A Guide to Wines for the Backyard Barbecue

Summertime is fast approaching and with it comes the summer barbecue season. Grilling on the patio with good food and good friends is very near the top of my list for summertime relaxation. Making the picture complete is a selection of wines to accompany the food.


Let’s start with Pork. Fortunately, pork has managed to delete all the bad press it received as a WW II fatty meat and has found its place on many menus, and in many versions – pulled, roasted, smoked, barbecued, etc. Long considered a white meat only, it is now included in the red meat category and this makes it a perfect candidate for a myriad of wine selections to serve at the patio party. Now do not go out and spend a boatload of money on expensive wine. With pork, select a North Coast Pinot Noir. ($15) The pinot from that region will be medium to full bodied and flavored with fruit like as raspberry, cherry, and strawberry. Although white meat calls for a white wine, the cooking method can elevate pork to a red. If a white wine is mandatory because of personal taste, select a Fume Blanc from Robert Mondavi. (It should be around $18.) Fume Blanc is a variation on Sauvignon Blanc and was first introduced by Robert Mondavi in 1968.

Roasted red meats are the next choice for our outdoor party. Linda Johnson-Bell in her book on food matching says it best: “Grilled or roasted red meats are not difficult to match. Think Sunday roast and July barbecues; think full, ripe, and mature; think Pomerol, New World Cabernet Sauvignon and Syrahs, Cornas, Hermitage, Chateauneuf du Pape, St. Emilion, and Zinfandel. Both the red meat and the methods of grilling and roasting can take heavier textures and weights, so bring on the tannins, acids, and red wines with plenty of ripe fruit. No fresh young things allowed here.” Ms. Bell is correct and I agree. All of the wines mentioned above are full bodied. However notice where they are from: Bordeaux, The US, The Rhone, and Australia. You could also easily add a full-bodied Rioja from Spain or a Super Tuscan from Italy.

There are so many red meats to serve at a barbecue, and my own personal preference is Filet mignon. With the Filet I would choose a Merlot from Napa; perhaps a Duckhorn ($32). The Filet is subtle in flavor, so I go for a wine that won’t overwhelm the meat and, at the same time, will go well with grilled vegetables.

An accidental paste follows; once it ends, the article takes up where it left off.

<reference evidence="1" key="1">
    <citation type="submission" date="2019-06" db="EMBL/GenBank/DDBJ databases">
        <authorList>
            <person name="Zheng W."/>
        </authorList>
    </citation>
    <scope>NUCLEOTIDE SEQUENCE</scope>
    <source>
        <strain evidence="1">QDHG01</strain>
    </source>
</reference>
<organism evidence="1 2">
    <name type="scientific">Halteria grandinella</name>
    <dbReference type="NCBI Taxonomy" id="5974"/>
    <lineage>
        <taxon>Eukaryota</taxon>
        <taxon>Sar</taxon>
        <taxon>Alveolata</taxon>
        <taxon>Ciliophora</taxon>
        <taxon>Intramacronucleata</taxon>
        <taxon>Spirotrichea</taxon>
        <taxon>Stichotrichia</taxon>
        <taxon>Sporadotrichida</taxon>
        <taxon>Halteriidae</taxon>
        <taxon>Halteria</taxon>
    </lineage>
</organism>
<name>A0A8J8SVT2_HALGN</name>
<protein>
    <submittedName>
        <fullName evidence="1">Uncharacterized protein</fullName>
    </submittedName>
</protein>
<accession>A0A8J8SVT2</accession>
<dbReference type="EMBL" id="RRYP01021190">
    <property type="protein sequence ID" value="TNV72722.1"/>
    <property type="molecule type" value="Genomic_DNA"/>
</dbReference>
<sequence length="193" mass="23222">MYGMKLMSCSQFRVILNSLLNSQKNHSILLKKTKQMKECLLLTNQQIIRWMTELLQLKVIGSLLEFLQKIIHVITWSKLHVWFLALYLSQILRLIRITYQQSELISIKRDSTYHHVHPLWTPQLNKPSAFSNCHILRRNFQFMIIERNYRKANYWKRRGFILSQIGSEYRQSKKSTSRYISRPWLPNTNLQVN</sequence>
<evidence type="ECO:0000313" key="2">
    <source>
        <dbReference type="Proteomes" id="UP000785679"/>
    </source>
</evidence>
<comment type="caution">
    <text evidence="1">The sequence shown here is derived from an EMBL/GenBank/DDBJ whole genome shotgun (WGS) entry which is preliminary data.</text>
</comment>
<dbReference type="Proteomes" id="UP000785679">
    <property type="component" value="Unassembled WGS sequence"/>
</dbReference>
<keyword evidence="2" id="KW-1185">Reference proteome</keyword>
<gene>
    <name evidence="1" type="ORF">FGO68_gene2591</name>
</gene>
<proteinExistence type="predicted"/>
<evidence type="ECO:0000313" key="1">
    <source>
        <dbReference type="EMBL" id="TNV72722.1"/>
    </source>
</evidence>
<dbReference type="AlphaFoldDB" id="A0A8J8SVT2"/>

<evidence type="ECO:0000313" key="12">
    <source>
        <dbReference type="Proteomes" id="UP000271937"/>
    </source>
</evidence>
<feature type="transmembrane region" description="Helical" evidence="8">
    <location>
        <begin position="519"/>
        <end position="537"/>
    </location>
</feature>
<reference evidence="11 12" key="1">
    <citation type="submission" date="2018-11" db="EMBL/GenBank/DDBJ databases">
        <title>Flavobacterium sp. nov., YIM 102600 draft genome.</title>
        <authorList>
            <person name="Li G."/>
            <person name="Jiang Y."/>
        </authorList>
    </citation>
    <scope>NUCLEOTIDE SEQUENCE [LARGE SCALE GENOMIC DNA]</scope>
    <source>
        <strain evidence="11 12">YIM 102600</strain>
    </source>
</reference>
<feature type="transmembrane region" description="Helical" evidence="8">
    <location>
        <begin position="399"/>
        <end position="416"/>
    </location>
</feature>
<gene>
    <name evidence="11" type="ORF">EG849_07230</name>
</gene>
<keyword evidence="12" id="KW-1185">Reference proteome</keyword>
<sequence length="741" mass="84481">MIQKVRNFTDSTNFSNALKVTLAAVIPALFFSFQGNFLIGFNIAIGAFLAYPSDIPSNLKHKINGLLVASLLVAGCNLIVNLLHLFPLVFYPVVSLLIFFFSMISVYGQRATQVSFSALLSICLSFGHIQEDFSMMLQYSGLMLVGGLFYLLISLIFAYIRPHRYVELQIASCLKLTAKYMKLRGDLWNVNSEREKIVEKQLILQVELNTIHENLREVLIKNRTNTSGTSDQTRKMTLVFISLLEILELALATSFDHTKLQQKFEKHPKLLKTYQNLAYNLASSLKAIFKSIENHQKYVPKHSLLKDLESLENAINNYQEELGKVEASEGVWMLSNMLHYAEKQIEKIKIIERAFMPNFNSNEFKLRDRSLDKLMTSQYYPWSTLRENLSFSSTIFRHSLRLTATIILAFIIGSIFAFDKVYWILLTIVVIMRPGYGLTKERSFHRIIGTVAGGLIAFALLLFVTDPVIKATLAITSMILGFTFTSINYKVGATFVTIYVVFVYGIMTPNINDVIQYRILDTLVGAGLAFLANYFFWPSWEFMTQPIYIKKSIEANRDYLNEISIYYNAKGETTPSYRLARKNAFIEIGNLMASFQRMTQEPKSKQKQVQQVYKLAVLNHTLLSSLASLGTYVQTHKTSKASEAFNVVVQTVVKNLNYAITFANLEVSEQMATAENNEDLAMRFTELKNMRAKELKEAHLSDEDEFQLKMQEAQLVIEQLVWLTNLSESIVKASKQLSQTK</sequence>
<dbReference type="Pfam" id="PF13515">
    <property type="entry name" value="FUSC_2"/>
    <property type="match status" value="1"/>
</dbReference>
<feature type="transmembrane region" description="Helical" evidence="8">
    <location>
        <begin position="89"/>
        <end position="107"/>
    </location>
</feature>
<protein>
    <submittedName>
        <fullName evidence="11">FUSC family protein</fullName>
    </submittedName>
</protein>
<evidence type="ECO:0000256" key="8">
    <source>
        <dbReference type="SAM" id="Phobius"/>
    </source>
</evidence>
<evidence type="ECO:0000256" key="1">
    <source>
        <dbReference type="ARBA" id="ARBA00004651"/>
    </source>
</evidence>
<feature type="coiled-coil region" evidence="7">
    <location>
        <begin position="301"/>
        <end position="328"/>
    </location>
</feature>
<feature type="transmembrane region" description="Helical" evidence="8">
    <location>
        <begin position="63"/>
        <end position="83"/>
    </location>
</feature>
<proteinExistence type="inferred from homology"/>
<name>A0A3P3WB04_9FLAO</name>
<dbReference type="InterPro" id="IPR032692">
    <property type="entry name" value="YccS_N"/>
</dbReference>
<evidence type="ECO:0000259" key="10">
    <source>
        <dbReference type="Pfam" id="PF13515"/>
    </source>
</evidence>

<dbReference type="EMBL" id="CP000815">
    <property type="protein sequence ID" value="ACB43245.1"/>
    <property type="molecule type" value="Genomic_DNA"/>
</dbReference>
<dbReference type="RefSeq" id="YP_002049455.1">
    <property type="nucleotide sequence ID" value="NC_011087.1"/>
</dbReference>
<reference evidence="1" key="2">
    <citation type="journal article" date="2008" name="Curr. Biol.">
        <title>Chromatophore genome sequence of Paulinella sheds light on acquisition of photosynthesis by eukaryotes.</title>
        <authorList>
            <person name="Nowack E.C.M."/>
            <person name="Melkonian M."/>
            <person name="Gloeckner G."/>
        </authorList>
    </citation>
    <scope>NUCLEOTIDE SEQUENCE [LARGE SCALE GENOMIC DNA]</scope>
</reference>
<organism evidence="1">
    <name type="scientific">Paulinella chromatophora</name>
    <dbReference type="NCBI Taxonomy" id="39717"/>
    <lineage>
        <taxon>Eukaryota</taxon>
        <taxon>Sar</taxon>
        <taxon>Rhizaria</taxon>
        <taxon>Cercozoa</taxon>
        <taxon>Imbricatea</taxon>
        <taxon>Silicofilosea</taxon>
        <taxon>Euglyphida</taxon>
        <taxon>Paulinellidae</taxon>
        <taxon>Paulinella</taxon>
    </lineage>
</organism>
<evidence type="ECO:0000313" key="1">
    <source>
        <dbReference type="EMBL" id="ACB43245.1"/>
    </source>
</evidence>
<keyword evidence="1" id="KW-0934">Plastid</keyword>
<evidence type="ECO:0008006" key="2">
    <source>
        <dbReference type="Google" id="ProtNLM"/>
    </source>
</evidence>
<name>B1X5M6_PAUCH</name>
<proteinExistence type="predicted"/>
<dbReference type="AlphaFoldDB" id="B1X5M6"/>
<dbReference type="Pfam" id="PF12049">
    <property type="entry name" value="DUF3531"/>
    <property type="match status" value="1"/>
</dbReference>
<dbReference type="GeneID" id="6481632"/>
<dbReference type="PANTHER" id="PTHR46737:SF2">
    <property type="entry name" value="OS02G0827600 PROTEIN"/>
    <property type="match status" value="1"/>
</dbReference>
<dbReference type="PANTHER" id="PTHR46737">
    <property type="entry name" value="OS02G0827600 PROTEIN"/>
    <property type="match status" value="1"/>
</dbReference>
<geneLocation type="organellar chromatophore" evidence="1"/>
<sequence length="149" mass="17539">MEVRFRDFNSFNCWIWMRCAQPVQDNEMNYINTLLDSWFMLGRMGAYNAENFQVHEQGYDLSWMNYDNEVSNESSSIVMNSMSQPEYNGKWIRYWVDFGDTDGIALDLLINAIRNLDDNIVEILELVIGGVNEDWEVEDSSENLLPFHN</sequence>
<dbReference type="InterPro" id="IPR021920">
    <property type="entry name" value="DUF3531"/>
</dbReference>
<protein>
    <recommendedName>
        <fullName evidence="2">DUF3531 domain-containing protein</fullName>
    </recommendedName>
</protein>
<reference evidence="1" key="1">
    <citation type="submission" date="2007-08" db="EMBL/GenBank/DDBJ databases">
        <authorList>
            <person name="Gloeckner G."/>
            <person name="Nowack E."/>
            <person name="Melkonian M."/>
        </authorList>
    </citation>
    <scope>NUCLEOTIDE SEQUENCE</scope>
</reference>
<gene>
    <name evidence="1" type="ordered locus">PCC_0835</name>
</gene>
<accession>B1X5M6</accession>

Ribs are next. Ribs are very popular in the Lowcountry and they are readily available year-round. Whether you enjoy your barbecued ribs with a dry rub or a rub that is moist, try to find a Shiraz, preferably one from Australia. In my opinion Shiraz from Australia was born to accompany barbecued ribs. You will find that it reveals firm tannins, and concentrated black fruit that can stand up to the meatiest of ribs.

Let’s try fish next; I’ll put it in list form for quick reference. As far as I know, these are the fish most commonly enjoyed in the Lowcountry:

Scallops: Best with a white wine – Pouilly-Fuisse
Clams: Best with a white wine – Chablis or a Pinot Grigio
Grouper: Best with a white wine – Any white from Piedmont
Halibut: Best with a white wine – a white Roussane
Lobster: Red or White – a Chardonnay, a rose, or a Pinot Noir, depending personal taste
Oysters: Best with a white wine – Chablis, Muscadet, or a Sparkling White
Salmon: Red or White – Pinot Noir, A Burgundy, or a Chardonnay
Tilapia: Red or White – Red Burgundy, Chianti Classico, or a White Roussane

Please do not be bashful about bringing a Sparkling Wine to the Backyard Bash. This is a very nice touch indeed. It can be a sparkling red or white or a Prosecco. One sparkling wine that I would like to recommend is Mumm Napa Cuvee. This is a red sparkling wine made from Pinot Noir and a very small amount of a Syrah-based liquor. This adds a touch of sweetness to the wine which also carries bright, red fruit flavors that will enliven any summer Barbecue.

Is our list of meat and fish and the wines to accompany same complete? Not even close, however it is something we can refer to quickly. We live in an area where backyard gatherings are very popular and they can be held for many months of each year. (Better than Boston!) Use the list as a guide and feel free to experiment with menus and wine selections. Your backyard adventure is limited only by your imagination. Have fun!